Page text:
All of these trends – serial monogamy, diffused child-rearing responsibility, dependence on the State, and diminished bonding between children and two parents – bear echoes of Plato’s "The Republic". Yet, they never dented the long-standing truism that a human child must have exactly one biological mother and one biological father, even if either is absent and unidentified. Today, even this foundational reality is coming undone. And that represents the next stride toward a Platonic family system in a way that Plato himself could not even foresee.
In the modern age, a child can have up to four biological parents – one surrogate birth mother and three genetic parents – and, as science advances, that number will rise. This is a massive shift in the fabric of humanity and it warrants a serious look at what effects this will have on child-parent identities and relationships. (Not to mention individual and collective relationships.)
For the most part, this shift is downplayed and cheered on in the name of social inclusion and scientific advancement. State laws are struggling to keep up with new complexities, sometimes with tragic circumstances. In a case that once would be thought impossible, the case of Crystal Kelley, a non-genetic surrogate mother fled to retain rights over her baby that the genetic father and socio-relational mother had offered her 10,000 dollars to abort.
Yet, courts and legislatures seem constrained in trying to make sense of new familial situations that defy a sense of order. Few in the policy world or the media are actually asking what the broader consequences are for human governance. The questions “Who’s your daddy?” or “Who’s your mommy?” are now difficult because not only is a biological parent often absent, but because a child now has more than two biological parents. Those who do dare ask these tough questions, such as The Center for Bioethics and Culture in the film, “Breeders: A Subclass of Women?,” do not generally generate a mainstream spotlight.
To be sure, fully gestational surrogate pregnancy (in which both gametes are not of the birth mother) has existed for nearly thirty years. But the procedure has a growing social acceptance that is (not co-incidentally) paired with that of same-sex unions and polyamorous unions. Together with human embryos with (at least) three genetic parents, these new forms of unions and reproduction unbind the exclusivity of the biological child-parent bond and bring us closer to the collective family of "The Republic."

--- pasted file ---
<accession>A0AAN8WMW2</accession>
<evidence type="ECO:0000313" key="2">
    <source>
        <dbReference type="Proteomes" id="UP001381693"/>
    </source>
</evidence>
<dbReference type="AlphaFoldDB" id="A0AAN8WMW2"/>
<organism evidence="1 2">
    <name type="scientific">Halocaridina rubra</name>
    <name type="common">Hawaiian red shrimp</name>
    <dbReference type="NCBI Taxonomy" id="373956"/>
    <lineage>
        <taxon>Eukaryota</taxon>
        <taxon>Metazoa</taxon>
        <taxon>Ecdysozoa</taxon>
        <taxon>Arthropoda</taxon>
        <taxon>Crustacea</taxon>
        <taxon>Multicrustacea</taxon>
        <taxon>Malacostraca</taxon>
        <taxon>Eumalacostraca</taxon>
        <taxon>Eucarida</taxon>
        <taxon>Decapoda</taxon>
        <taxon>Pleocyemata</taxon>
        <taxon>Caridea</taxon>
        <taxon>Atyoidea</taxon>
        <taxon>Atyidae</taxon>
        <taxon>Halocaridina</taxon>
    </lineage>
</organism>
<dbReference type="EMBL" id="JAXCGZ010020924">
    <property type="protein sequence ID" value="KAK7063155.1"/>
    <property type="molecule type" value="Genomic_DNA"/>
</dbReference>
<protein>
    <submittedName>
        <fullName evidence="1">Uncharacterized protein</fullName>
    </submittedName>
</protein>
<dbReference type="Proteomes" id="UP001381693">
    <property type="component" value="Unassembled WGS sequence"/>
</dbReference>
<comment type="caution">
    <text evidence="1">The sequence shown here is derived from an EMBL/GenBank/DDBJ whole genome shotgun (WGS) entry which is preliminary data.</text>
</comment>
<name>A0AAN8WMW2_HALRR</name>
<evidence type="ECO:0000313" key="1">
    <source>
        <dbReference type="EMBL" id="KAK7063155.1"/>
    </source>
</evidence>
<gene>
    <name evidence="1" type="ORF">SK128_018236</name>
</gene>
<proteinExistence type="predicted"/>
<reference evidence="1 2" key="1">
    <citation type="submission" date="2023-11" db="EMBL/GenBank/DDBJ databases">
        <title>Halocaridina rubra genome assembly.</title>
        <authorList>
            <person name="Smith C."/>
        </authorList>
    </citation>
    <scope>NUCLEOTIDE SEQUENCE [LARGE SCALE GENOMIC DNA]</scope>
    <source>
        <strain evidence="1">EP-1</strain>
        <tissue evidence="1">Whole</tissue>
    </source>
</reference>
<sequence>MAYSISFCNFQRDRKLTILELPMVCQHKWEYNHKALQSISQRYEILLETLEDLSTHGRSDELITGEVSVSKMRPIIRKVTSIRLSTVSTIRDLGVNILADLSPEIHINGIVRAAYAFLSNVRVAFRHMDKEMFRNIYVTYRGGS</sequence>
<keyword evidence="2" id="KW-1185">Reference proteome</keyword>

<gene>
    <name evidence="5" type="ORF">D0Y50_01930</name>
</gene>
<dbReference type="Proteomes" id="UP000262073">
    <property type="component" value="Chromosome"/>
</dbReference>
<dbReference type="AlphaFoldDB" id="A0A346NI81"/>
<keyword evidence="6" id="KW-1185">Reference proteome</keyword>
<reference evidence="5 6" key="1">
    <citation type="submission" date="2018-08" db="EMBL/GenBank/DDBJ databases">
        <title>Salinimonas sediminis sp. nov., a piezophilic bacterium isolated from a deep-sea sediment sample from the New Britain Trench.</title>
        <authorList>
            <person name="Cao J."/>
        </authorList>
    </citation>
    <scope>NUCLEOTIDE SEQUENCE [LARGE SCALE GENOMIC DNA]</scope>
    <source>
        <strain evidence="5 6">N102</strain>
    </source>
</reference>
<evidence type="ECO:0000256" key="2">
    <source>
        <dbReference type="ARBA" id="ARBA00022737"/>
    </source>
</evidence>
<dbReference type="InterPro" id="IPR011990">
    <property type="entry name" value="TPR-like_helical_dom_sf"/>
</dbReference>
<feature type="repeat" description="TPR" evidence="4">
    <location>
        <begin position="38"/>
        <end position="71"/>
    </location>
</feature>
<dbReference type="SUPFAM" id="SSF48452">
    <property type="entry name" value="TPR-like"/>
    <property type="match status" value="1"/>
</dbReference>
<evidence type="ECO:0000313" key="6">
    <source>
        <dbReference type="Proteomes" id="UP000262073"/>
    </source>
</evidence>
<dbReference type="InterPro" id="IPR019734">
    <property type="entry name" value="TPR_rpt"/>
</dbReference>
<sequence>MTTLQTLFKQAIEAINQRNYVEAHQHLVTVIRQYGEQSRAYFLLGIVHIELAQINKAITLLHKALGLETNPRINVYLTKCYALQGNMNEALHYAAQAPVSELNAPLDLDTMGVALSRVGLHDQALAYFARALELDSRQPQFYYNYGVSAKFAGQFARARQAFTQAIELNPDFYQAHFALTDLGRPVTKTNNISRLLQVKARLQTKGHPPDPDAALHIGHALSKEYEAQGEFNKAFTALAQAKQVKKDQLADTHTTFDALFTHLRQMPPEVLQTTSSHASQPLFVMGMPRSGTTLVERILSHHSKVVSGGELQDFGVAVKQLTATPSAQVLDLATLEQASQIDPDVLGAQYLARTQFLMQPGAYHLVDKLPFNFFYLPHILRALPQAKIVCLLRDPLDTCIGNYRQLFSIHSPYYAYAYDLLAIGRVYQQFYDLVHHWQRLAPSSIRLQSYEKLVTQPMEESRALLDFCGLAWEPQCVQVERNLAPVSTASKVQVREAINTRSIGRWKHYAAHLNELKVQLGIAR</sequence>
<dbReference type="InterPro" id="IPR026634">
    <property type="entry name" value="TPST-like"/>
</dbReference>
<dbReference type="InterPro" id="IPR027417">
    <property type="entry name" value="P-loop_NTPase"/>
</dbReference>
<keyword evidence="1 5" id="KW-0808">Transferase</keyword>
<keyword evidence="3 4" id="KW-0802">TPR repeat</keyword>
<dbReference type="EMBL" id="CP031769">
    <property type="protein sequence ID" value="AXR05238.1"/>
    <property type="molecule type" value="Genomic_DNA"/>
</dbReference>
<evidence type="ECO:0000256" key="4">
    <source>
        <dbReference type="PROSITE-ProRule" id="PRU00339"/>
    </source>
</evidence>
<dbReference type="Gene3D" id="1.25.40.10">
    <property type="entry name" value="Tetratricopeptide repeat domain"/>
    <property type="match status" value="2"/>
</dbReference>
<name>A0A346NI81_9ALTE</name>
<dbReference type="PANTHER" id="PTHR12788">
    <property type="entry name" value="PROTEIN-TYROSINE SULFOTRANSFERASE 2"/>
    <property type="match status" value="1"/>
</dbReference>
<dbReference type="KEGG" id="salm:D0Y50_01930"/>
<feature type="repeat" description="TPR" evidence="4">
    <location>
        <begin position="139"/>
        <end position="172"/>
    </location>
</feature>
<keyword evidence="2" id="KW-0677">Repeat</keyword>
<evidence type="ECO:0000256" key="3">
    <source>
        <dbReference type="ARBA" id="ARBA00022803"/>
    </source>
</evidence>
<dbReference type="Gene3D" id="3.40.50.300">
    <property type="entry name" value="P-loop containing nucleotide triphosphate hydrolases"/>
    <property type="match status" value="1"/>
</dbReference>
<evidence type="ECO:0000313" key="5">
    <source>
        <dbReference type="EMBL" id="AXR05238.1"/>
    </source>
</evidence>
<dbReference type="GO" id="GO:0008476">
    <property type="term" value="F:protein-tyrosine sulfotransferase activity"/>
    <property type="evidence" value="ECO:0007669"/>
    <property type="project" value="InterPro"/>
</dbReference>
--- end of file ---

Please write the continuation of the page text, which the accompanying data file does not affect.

One can only wonder whom the child will identify as a parent, and in what ways, if born into a union like that of the lesbian “throuple” in Massachusetts. In their throusehold, three women claim to be “married” and each intends to have one genetic child conceived by in virtro fertilization (IVF), but born of Kitten, the youngest in their trio. No matter how well-adjusted the children are reared to be, their answer to “Who is your mommy?” or “Who is your daddy?” will necessarily be filled with an understanding that is more Platonic (that children are held in common) than natural. That, in turn, may affect their understanding of the place of individuals, families, communities, and the State in society. As more such households emerge (and they will as people like Mark Goldfeder and Emanuella Grinberg push polyamory in the mainstream media with the same arguments that were used for homosexual marriage), their understandings will become more normalized and relationships between parents and children will thin while those between individuals and the collective will thicken.